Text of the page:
When I heard that Brendan from Castlemine Farm planned to eat nothing but Irish food for a week, I was intrigued. As someone interested in food security and growing my own vegetables, I wondered if I could survive a week eating only food produced in Ireland. Somewhat naively, I decided to try it out for a week, imagining that all the preparation it would take was the purchase of a few necessaries like Irish organic rapeseed oil and Irish honey. I generally do my utmost to buy Irish vegetables, so I assumed that eating nothing but Irish would be easy, especially for a vegetarian (technically pescaterian). However, I did not take into account the staples that veggies like myself usually depend upon, such as lentils, rice, pasta etc. are sourced hundreds, if not thousands of miles away. Nor did I consider the monstrous caffeine-deprivation headache that I would get on Tuesday, which was embarrassing after my boasts about the virtues of nettle and peppermint tea on Facebook.
Breakfasts were easy enough to manage, as I usually eat a bowl of Flahavan's Organic Porridge, sweetened with Mileeven Irish Honey. Monday's lunch was a two-egg omelette consisting of Irish Free range eggs, Avonmore Lactose Free Milk, Keoghs' Organic Potatoes, Atlantic Seaweed Salt, Organic Irish Garden Herbs, Organic Irish Rapeseed oil, Nettles. I'd never cooked with nettles before, and I found them surprisingly yummy, despite the few stings I got in the preparation. I also used them in the stuffed pepper I had for Tuesday's lunch.
Dinner on Tuesday night was where I began to stumble into dodgy territory where Irish food was concerned. The rules for Eat Only Irish For a Week stipulate that the produce must come from Irish soil or Irish territorial waters. The hake I had for dinner was sourced from 'N.E. Atlantic' and therefore may not have been caught in Irish waters, but as that was the day I submitted to the aforementioned caffeine deprivation and drank a cup of green tea, I have to confess to not sticking to the letter of the law this week.
To alleviate the sweet cravings I was experiencing, I make some oatcakes with honey and butter, which were rich but delicious.
Wednesday was where I experienced real problems, but discovered some fascinating insights into cereal production in Ireland. I bought Odlums Plain Flour to make handmade pasta, assuming that because the packet said 'Milled and packed in Ireland', that the wheat was grown in Ireland too. However, on enquiring of Josef Finke of Ballybrado if the wheat they sold was grown in Ireland, I was told the following:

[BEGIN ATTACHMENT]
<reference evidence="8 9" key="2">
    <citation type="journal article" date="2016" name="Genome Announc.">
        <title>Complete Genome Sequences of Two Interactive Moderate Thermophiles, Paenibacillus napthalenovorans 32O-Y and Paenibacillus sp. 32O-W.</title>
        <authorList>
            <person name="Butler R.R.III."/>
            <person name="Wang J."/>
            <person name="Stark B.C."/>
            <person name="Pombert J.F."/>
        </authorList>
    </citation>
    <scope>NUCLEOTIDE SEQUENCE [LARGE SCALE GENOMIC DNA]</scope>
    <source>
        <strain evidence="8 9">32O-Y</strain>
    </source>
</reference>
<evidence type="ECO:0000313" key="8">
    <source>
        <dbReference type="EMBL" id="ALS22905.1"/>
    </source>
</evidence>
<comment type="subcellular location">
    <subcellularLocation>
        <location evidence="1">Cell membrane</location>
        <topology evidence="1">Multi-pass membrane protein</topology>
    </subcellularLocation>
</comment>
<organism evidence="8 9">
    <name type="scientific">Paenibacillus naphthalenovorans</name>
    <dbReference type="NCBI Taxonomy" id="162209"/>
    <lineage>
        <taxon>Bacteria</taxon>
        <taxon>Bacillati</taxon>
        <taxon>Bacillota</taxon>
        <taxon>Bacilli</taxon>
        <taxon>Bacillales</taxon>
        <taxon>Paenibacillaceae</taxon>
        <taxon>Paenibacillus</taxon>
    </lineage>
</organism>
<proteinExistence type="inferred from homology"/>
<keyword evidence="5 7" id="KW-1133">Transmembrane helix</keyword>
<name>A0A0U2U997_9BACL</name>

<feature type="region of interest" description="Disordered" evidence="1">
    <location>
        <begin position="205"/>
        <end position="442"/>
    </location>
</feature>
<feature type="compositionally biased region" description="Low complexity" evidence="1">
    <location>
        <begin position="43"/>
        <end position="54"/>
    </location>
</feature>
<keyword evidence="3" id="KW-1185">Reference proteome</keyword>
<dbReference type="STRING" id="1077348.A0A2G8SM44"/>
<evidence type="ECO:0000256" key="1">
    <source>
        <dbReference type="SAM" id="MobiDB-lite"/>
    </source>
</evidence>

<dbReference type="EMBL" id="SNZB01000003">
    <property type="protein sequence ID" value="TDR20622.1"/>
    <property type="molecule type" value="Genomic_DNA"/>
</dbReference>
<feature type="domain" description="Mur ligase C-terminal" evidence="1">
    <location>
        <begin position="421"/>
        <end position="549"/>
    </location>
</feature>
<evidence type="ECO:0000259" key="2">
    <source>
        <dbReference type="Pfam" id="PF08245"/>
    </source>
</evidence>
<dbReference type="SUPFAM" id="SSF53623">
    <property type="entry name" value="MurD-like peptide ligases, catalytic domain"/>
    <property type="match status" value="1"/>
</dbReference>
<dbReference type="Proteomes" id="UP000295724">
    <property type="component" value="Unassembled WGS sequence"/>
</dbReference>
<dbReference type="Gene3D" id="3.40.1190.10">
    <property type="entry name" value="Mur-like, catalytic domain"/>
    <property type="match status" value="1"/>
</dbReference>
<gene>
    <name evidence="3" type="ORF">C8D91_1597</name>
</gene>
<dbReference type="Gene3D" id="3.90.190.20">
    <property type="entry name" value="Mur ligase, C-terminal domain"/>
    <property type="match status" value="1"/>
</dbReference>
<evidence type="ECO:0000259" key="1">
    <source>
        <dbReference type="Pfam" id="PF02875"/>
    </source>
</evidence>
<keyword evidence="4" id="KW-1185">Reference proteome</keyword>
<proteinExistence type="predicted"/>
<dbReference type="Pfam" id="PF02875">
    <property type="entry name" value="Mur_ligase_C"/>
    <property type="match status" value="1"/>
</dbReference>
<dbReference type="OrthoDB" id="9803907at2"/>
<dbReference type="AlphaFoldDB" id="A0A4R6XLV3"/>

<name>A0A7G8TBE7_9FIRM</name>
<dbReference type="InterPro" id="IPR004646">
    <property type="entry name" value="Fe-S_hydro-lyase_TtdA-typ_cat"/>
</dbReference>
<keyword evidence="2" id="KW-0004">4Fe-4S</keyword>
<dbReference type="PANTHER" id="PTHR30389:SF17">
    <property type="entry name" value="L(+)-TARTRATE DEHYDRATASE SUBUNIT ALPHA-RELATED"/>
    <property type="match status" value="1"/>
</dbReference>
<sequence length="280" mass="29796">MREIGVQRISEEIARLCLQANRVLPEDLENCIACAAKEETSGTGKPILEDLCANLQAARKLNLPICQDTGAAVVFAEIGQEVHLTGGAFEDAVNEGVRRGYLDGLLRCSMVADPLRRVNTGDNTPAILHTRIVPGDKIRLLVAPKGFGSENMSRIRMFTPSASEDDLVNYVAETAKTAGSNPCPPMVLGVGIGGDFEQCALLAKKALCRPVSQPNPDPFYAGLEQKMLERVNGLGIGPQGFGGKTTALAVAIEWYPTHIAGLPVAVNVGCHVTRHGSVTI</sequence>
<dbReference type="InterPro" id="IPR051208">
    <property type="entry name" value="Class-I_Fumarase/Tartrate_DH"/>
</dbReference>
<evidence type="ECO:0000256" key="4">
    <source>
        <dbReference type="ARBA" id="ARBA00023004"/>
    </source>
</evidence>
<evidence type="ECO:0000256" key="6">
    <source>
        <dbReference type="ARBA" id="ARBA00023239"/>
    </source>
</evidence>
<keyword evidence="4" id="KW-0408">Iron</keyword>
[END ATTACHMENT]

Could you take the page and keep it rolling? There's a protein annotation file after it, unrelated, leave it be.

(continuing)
'One needs about 12 – 14% protein to get good baking results. However, the wheat which we produced was always too low in protein, sometimes as low as 7 – 8%. That meant that we had to blend in superior organic wheat from Canada. But after years of unsuccessful trying we eventually gave up. It is my belief that one cannot grow successfully organic baking wheat in Ireland.'
This was a surprise to me, and so I sent an email to Odlums, who said the following:
'Odlums do try to source wheat from Ireland as often as possible, but due to various circumstances such as weather, this is not always the case.'
The reason why the Irish traditionally used soda in bread was that Irish wheat contained low quantities of the gluten which reacts with yeast. Ireland has one of the highest rates of coeliac disease in the world, which would indicate that high-gluten wheat is simply unsuited to the Irish physiology. For this reason, I turned again to the much derided oat, which I believe should become a symbol of Irish cuisine in the same way as maize is redolent of Latin America. It is surprisingly versatile, as I discovered when I ground it in the pestle and mortar to make oat flour for pancakes. It tasted exactly like wheat flour, but I recommend a gluten substitute for ordinary baking.
Aside from this, dinners did not provide me with any major challenge; Wednesday's included honey-baked parsnip and potatoes, and Saturday's consisted of a casserole of garlic, onion, leek, parsnip and carrot.
Friday was when I discovered the wonders of lemonbalm, which I found to be growing in abundance in my back garden. It works as a great citrus replacement in salad dressing, pesto and marinade, but be aware that it has a strong minty aftertaste.
Though my adventures in eating Irish were not as strict as they should have been I made some interesting discoveries regarding food in Ireland and the challenges which ordinary consumers like myself face in sourcing Irish produce. We have a long way to go towards being self-sufficient, or even achieving food security in this country. Hopefully, Eating Only Irish For a Week will get people - both ordinary citizens and policy-makers - thinking about the steps we have to take to reach these goals.